Synopsis: In the early 1960s, CIA agent Napoleon Solo and KGB operative Illya Kuryakin participate in a joint mission against a mysterious criminal organization, which is working to proliferate nuclear weapons.
Release Date: August 14, 2015 MPAA Rating: PG-13
Genre(s): Action, Adventure
It seems that one of the ways that Hollywood combats being out of ideas is to regurgitate an older movie or television show, rehashing some type of pre-sold property that is familiar enough to draw viewers in by name alone. When they want to make that pre-sold property young and hip, they get Guy Ritchie (who made Sherlock Holmes cool) to direct it. And that’s exactly what they’ve done with The Man from U.N.C.L.E.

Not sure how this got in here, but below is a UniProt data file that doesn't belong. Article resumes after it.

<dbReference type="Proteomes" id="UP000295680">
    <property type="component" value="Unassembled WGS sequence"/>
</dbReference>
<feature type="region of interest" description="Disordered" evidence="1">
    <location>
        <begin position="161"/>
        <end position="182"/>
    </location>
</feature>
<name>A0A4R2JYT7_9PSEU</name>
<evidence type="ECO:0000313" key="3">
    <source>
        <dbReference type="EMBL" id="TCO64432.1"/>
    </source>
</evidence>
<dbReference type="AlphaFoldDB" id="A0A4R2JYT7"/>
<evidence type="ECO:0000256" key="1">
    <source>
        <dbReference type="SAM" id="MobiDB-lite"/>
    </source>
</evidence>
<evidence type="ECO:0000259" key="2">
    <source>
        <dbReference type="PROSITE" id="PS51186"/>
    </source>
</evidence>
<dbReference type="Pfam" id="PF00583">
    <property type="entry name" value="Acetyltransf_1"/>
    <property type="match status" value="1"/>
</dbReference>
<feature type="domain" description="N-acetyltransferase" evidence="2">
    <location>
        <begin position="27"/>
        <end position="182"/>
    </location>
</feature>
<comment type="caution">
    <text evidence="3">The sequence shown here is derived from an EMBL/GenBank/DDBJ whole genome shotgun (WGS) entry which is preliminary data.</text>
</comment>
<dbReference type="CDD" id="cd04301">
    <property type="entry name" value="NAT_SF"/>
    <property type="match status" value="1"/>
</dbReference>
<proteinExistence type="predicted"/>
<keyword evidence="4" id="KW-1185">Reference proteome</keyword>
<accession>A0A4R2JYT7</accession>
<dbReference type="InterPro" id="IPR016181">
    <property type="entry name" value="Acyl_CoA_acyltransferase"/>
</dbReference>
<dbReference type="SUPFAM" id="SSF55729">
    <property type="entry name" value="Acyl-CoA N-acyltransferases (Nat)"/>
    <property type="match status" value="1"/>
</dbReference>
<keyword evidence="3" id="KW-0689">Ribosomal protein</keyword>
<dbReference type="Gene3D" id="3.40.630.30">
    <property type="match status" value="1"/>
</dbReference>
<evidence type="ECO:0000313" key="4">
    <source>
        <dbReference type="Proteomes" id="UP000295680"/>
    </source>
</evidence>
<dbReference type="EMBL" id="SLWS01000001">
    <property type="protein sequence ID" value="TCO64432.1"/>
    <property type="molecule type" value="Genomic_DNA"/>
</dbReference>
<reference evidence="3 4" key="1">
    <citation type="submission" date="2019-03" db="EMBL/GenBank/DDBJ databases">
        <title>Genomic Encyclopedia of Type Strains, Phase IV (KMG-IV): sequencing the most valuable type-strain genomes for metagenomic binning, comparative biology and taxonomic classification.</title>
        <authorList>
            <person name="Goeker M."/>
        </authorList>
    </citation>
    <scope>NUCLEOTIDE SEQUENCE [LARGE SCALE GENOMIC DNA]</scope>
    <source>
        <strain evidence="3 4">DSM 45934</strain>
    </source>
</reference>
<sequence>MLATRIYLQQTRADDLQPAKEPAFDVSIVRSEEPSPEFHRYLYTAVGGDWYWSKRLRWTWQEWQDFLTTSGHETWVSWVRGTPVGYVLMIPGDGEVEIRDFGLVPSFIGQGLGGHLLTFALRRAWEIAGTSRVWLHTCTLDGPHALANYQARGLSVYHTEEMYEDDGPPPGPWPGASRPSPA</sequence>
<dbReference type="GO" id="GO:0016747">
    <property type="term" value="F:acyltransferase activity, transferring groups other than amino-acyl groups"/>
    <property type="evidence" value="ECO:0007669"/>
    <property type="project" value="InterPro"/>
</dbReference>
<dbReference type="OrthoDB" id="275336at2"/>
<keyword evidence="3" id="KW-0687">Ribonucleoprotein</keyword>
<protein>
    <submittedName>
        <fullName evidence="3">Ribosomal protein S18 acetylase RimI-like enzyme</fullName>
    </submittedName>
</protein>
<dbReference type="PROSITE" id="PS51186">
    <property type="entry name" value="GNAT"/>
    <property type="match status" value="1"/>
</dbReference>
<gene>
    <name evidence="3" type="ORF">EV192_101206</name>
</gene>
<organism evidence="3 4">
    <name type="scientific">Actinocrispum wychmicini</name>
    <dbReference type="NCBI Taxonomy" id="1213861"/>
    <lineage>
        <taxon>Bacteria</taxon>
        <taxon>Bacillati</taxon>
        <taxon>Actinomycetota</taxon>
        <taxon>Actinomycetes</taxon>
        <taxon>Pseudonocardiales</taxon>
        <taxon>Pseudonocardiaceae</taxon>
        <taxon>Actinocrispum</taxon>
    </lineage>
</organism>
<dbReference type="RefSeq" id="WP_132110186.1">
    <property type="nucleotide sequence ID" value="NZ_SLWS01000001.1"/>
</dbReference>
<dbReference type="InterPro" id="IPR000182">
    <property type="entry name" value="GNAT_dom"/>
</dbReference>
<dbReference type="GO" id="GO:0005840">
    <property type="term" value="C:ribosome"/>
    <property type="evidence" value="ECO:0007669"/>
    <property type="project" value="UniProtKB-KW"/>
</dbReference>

The Man from U.N.C.L.E. is kind of like an origin story, a prequel to the television show that explains how the team was assembled. Set in the early sixties during the cold war, the film opens with an American CIA agent named Napoleon Solo (Henry Cavill from Man of Steel) and a Russian KGB man named Illya Kuryakin (The Lone Ranger‘s Armie Hammer) both trying to extract a German girl named Gaby Teller (Alicia Vikander from Ex Machina) from behind the Berlin Wall. Solo and Kuryakin fight over who is going to take the girl, only to discover after the mission is completed that they have been assigned to work together, along with Gaby, at a bigger goal; rescuing Gaby’s father, Dr. Udo Teller (Christian Berkel from Inglourious Basterds), who has been kidnapped by a terrorist organization and is being forced to build a nuclear bomb for them. Despite their differences with (and apparent hatred for) each other, Solo and Kuryakin must work together, along with Gaby, to retrieve Udo before he completes his bomb and the terrorists start World War III.